Andrea Martinez, founder of skatecoffee.com, an e-zine based out of Rome, revealed that the Web site was originally started as a tool to find out how many skaters there were in Rome after observing the significant growth. “We didn’t have a skatepark,” Martinez explains, “so we wanted to count them and go to a councilman and say, ‘See how many we are, will you build a skatepark for us?” Skatecoffee.com evolved into an online magazine while attempting to fill in the gaps left by the other skateboarding magazines. “Other magazines covered mostly the north of Italy and always showed pictures of the same skaters, so I thought skaters in Rome needed a place to show off and see their pictures and places to skate.”

The Power Of The Euro

In the past, Italy’s economy had suffered-the lira was much weaker than the U.S. dollar. But even with the adoption of the euro in 1999, their economy hasn’t necessarily stabilized. In fact, the euro caused Italy’s cost of living to skyrocket. Rafaelli says, “After the euro currency took over, I think prices of all goods have increased around 50 percent. That’s crazy, but it’s a reality.”

Skateboards are no exception, making it difficult for the local skateboarders to stay equipped with product, or even to patronize local companies. Bernardi explains: “It’s quite expensive. A complete skateboard costs around 200 euros; to rent a flat costs about 500 euros a month. A basic worker gets about 700 euros a month, and skate shoes cost around 100 to 150 euros.”

This jump in price has even driven Italian skateboarders to seek out less-expensive alternatives, sacrificing quality for affordability. Rafaelli explains that Italian skateboarders have the same big-box alternatives that skaters in the U.S. have.

“That’s why younger kids prefer spending 59 euros to buy a fake deck at the local sports center.” Marras agrees that younger kids may not be able to afford a real skateboard, but he doesn’t feel that these “fake” skateboards are a significant threat to the ‘core market. “A lot of the younger kids cannot afford to spend or their parents won’t buy them a 200-euro skateboard. But they can buy a blank setup at 150 to 160 euros.”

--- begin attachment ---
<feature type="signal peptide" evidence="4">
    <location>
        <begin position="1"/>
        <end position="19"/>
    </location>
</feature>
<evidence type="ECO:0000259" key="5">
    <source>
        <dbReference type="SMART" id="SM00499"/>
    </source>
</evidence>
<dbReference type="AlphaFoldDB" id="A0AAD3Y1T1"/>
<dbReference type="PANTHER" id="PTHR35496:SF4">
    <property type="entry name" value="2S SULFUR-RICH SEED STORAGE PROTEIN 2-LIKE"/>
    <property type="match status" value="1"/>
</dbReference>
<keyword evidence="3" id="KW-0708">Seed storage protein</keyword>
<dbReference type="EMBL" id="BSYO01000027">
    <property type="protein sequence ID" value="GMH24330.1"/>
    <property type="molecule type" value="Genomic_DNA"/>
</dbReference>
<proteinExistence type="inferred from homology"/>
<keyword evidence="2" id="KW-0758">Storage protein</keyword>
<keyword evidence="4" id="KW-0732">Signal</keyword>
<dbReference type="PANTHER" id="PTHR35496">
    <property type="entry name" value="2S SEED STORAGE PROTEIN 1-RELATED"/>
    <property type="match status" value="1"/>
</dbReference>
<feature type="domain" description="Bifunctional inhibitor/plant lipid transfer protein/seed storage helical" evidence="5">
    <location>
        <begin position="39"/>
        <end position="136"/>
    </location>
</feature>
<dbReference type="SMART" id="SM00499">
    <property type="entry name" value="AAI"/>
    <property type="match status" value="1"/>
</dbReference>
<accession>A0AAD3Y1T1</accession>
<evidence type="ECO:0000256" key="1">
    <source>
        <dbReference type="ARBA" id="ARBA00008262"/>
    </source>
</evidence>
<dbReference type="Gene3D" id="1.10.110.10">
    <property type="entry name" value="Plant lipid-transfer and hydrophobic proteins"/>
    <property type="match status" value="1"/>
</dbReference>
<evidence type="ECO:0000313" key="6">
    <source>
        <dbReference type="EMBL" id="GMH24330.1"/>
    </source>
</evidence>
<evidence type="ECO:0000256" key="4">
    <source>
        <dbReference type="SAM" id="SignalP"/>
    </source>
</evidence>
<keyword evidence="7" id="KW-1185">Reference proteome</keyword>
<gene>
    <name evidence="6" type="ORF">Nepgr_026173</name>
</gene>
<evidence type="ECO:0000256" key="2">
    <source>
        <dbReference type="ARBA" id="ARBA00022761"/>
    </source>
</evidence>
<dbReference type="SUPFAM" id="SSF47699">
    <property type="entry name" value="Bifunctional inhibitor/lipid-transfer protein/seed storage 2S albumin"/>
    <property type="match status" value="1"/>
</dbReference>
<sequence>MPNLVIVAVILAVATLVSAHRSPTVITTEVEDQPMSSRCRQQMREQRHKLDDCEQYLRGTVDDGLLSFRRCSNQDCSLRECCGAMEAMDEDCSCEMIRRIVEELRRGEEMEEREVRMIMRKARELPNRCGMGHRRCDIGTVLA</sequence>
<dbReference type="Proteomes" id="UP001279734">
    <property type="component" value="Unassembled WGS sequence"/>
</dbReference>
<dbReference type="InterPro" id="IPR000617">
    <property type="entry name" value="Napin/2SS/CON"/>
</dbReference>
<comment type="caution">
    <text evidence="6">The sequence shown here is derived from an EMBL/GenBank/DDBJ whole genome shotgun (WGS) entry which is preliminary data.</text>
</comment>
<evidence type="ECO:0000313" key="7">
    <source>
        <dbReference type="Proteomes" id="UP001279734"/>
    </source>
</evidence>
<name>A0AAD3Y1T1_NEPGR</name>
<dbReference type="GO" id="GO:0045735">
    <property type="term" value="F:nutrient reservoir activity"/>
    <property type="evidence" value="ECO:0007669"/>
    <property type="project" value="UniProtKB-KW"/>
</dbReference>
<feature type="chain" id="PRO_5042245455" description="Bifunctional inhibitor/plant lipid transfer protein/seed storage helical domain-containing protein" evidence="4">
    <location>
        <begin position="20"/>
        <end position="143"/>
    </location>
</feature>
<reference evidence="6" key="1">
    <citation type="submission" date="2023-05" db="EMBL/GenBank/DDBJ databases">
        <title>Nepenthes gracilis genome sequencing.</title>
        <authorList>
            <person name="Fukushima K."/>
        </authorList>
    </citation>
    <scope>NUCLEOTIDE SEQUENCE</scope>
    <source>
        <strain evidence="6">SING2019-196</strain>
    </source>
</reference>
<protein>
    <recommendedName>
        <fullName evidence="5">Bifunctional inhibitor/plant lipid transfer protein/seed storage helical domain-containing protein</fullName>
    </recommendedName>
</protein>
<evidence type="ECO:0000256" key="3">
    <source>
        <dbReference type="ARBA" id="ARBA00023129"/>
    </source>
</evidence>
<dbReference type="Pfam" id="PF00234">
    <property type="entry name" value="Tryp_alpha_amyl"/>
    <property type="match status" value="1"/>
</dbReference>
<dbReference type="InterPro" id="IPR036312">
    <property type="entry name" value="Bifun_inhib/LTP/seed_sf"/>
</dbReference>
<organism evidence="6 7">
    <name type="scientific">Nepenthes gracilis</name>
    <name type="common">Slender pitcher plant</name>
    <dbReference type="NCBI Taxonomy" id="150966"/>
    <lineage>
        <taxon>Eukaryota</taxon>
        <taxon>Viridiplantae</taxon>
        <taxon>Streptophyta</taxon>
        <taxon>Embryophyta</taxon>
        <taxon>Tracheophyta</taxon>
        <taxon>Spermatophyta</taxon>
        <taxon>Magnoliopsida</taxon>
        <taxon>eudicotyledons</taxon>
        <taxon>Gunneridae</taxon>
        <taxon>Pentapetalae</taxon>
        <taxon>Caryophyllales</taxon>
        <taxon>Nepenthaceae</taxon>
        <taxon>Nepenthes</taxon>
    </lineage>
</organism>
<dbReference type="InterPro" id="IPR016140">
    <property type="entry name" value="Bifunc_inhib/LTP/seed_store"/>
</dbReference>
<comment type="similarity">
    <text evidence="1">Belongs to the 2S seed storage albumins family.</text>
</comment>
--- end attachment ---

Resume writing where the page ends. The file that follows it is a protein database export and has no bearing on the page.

Fortunately, it’s not all bad news for Italian skateboard entrepreneurs. With skateboarding’s popularity increasing across Europe, many Italian companies are seeing prosperity. “The market exploded,” explains Rafaelli. “In the beginning we had to look for customers-now we have to decide who to sell our stuff to.”

Marras has opened a second branch of Dreamstore this summer in Sesto Florentino, and a third is in the works. This increase in business is not only a testimonial to Italy’s steadily growing skateboard presence, it also illustrates how skateboarding in Europe is coming together-thanks in part to international trade shows. Rafaelli adds, “Right now we are selling to Japan, Belgium, Holland, England, Germany, and Austria, and we are getting ready for our first ispo next February in Munich, Germany.”

Despite the evident prosperity, the importance of credibility and integrity for the longevity and success of a skateboarding brand is understood across all borders. “Skateboarding is a very cyclic market, and now in Italy we have finally reached the highest peak over here,” says Rafaelli. “It’s important we don’t burn our image selling everything to everyone. A good segment is what guarantees long life to any radical brand.”

With magazines, companies, and an ever-increasing number of skateboarders, Italy is leaving its boot prints all over skateboarding’s global map. A nascent scene that’s only now beginning to branch out to the rest of Europe, Italy is sure to produce some of the world’s next great skaters.

s is not only a testimonial to Italy’s steadily growing skateboard presence, it also illustrates how skateboarding in Europe is coming together-thanks in part to international trade shows. Rafaelli adds, “Right now we are selling to Japan, Belgium, Holland, England, Germany, and Austria, and we are getting ready for our first ispo next February in Munich, Germany.”

Despite the evident prosperity, the importance of credibility and integrity for the longevity and success of a skateboarding brand is understood across all borders. “Skateboarding is a very cyclic market, and now in Italy we have finally reached the highest peak over here,” says Rafaelli. “It’s important we don’t burn our image selling everything to everyone. A good segment is what guarantees long life to any radical brand.”

With magazines, companies, and an ever-increasing number of skateboarders, Italy is leaving its boot prints all over skateboarding’s global map. A nascent scene that’s only now beginning to branch out to the rest of Europe, Italy is sure to produce some of the world’s next great skaters.